UCLA researchers found the limits of deep learning networks – distinguishing between an otter and a can opener.
Nicholas Baker, a cognitive psychology graduate student, explored the behaviors of two machine learning networks known as convolutional neural networks, which are well-established machine learning networks capable of visual recognition. The study aimed to test whether the networks are able to visualize automatically in the same way that humans are able to.
“Recognizing by shape is a very abstract task,” Baker said. “There is a lot of symbolic processing between what you initially see in sensation and what you encode in a more durable format, and we think this might be a very hard thing to do for neural networks.”
When humans look at an object, the brain separates it from its background using the outline of the shape and encodes the shape into a representation it can understand. On the other hand, deep learning networks take images and classify them into categories such as “polar bear” and “can opener,” according to how likely they are to fall into those categories, Baker said.
For humans, the process of recognizing objects consists of multiple distinct tasks. However, the deep learning network recognizes objects through only associating their images with a corresponding category.
In addition, the CNNs are not explicitly coded to perceive broader, generalized features as humans do, so they fail to recognize objects that are very easily identified by humans.
Image textures can often override the shape of the object and confuse the networks. When a network is presented a teapot with the texture of a golf ball, the network predicted there was a 38.75 percent chance the object was a golf ball and a 0.41 percent chance it was a teapot. Similar misclassifications occur when testing objects such as a gong-textured vase.
The network focuses heavily on local details of objects instead of the overall shape of objects and frequently fail to recognize “vague” representations of objects that would be obvious to human observers.
“You wouldn’t record all individual wisps of the cloud,” Baker said. “You would encode the ‘global shapes’ of the cloud, the big features.”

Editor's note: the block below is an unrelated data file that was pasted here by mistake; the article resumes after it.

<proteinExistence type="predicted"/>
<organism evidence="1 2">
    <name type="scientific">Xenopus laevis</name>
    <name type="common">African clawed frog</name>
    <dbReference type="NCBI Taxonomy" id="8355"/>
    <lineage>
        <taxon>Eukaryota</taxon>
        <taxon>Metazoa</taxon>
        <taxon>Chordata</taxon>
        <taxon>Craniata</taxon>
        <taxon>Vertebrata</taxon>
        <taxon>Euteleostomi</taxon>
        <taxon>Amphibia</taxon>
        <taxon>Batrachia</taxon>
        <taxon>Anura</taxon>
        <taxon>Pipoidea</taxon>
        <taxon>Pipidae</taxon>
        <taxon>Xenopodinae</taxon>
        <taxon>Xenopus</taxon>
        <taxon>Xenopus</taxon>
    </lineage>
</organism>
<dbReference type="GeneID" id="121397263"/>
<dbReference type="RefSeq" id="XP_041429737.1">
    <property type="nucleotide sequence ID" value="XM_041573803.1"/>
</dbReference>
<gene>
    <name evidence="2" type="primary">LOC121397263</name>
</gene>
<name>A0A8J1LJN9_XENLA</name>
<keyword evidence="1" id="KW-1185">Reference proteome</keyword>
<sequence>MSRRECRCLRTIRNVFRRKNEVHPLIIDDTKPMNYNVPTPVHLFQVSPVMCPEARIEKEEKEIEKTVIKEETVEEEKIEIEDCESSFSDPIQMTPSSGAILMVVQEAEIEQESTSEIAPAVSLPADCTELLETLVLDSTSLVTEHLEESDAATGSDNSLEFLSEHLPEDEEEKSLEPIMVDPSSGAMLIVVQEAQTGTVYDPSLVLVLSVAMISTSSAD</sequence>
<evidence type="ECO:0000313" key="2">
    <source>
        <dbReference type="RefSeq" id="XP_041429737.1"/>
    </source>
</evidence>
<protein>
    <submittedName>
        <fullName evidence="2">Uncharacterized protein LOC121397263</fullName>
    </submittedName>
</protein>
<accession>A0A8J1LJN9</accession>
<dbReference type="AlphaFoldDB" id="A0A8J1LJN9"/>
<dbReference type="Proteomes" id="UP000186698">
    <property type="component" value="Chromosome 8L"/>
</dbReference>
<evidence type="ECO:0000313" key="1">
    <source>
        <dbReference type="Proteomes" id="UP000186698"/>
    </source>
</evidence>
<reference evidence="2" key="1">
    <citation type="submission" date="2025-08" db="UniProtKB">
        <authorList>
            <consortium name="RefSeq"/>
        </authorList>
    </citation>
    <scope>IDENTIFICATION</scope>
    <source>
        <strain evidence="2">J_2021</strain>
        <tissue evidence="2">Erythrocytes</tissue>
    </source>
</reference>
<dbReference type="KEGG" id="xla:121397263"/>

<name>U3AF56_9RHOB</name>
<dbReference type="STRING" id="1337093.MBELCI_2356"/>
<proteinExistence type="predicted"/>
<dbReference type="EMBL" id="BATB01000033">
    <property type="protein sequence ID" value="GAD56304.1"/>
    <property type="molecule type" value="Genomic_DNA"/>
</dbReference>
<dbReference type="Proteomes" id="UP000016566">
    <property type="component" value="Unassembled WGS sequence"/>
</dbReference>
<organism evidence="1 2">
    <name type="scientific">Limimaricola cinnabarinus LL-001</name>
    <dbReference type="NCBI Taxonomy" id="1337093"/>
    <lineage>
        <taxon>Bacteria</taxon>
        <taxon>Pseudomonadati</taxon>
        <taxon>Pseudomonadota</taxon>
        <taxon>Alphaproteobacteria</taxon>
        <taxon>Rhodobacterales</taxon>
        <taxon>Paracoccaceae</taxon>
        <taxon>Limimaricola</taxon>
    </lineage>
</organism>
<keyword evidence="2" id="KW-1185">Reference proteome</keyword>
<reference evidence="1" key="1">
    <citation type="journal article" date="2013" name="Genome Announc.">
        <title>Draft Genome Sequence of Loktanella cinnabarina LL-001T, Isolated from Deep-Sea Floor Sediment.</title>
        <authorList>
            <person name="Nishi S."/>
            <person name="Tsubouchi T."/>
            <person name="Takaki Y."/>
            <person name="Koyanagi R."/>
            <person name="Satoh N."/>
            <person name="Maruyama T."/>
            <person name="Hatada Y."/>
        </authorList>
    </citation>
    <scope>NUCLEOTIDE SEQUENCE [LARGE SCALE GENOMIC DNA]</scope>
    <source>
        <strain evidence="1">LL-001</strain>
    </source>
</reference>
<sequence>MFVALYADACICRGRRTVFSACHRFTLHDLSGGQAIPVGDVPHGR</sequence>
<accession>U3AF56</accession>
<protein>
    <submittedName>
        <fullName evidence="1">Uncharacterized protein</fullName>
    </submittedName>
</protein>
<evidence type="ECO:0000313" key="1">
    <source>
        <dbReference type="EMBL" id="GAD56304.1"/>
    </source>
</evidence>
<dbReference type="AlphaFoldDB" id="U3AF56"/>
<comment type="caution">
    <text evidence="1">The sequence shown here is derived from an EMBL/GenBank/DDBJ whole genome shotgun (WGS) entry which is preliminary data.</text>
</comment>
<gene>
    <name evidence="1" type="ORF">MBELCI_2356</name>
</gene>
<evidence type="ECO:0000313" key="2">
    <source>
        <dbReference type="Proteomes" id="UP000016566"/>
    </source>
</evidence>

A simplified bear silhouette, in which the outline of the bear is reduced to piecewise straight lines and curves, would confuse the networks. The networks would likewise experience the same effect with a roughly sketched representation of a piano and other simple silhouettes of objects that are typically identified by humans.
The CNNs are also confused by silhouettes of objects whose contours were destroyed and changed into zigzagged lines.
Experiments show, however, the deep learning networks’ focus on local features can help them correctly classify scrambled images. When parts of the objects are randomly moved around, the networks can still often provide correct predictions. For example, when an image of a camel is changed to show one leg horizontally attached to its back and its tail flying in front of its head, the network can still correctly identify the object as a camel.
Hongjing Lu, a professor of psychology and author of the paper, said the deep learning network is not as reliable as human visual recognition.
“What is missing there, is this robust system of recognition,” Lu said.
A small change in a local feature of the object that a human observer could easily ignore could completely change the prediction of the deep learning networks. Lu said the network can be used for constrained and specific tasks but currently should not be solely relied on for more complicated tasks such as decision-making in self-driving cars.
The results of this study suggest that breaking the image recognition process into multiple tasks could improve the deep learning algorithms, Lu said.
Jonathan Kao, an assistant professor of electrical and computer engineering who studies deep learning, said it is crucial to know how the networks can be tricked.
“It is important to know the vulnerabilities of neural networks so that the networks can be improved,” he said.